Oregon's Obamacare exchange was going to the the model for the nation and it is.  It is a cesspool of waste fraud and corruption.

Former Democrat Gov. John Kitzhaber was touted by the liberal media as "the man who could save health care" in America. The former doctor turned politician grab ahold of Obamacare and the opportunity to spend hundreds of millions of dollars to create Cover Oregon, the state's Obamacare exchange.  $200 million went into building the exchange and more taxpayer money was spent on advertising that looked like Woodstock was coming to town. When they when to turn on the exchange, they ran into the same difficulties as the federal exchange.  It wouldn't work.

Kitzhaber had been warned by contractors who were working on the exchange that they needed more time but ignored their pleas.  As the weeks went on, the failure became a political embarrassment and Kitzhaber tasked his political advisor, Patricia McCaig who called herself the "Princess of Darkness" to oversee all decisions regarding the state's exchange.  When the pressure was too much politically, she pulled the plug on the project. $300 million was wasted but ultimately the decision served its purpose.  Kitzhaber was re-elected.

Since that time, Kitzhaber has been under federal investigation on a host of potential crimes, including giving government contracts to the former first lady of the state.  He remains in legal jeopardy.  

But for the taxpayers, the waste of taxpayer dollars continues.  Dean Chambers, writing on Red State, notes:

A recent federal audit found that Oregon might have saved more than $10 million in the Medicaid-funded Oregon Health Plan that served low-income citizens in the state. The Oregon Health Plan gave health care organizations broad leeway in the spending of billions, leading to money inefficiently spent. The state of Oregon is seeking to recover $50 million allegedly overspent by a group called FamilyCare.

The new federal audit tackles a new, little-noticed aspect of the state’s Medicaid reforms…Specifically, it looks at how Oregon went a different direction from the larger federal reforms called the Patient Protection and Affordable Care Act, or Obamacare. While the federal reforms tacked Medicaid as well as private health insurers, Oregon’s reforms only looked at Medicaid,” the Portland Tribue reported about the federal audit.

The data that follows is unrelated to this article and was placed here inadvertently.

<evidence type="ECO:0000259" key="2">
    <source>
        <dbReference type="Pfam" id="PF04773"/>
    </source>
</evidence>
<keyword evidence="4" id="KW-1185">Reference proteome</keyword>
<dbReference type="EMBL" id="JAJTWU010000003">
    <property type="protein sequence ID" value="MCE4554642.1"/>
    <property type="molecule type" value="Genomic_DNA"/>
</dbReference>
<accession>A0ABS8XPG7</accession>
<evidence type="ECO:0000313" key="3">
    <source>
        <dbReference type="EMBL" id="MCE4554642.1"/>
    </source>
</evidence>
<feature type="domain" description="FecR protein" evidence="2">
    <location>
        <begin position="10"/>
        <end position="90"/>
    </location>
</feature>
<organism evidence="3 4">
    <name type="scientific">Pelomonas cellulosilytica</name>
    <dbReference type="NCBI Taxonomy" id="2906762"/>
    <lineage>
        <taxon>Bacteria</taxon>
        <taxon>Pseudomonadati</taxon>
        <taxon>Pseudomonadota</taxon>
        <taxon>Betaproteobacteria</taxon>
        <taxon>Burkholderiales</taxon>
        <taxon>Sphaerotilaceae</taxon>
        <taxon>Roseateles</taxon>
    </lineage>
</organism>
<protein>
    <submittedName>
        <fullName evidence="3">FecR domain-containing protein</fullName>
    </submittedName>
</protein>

In making this exception, it allowed what were called coordinated care organizations (CCOs) broad leeway, not allowed under Medicaid, over the spending of money that lead to the lack of savings discovered by the federal audit. 

The audit highlights one of the many political compromises that went into crafting the reforms. Former Gov. Kitzhaber and the Oregon Legislature didn’t require the coordinated care organizations to meet the same spending standards that private insurance companies must meet,” the Portland Tribue reported.

As a result of the rules created by Kitzhaber and his political cronies, the CCOs were not required to limit their administrative costs to 15 percent as were the private insurance companies providing health care coverage in Oregon. The audit found that 11 of the 16 CCOs in Oregon exceeded the 15 percent limit on administration costs. As a result, they over-spent by about $10 million.

When Kitzhaber attempted to make Oregon a model of Obamacare, he succeeded but not in the way he envisioned.  

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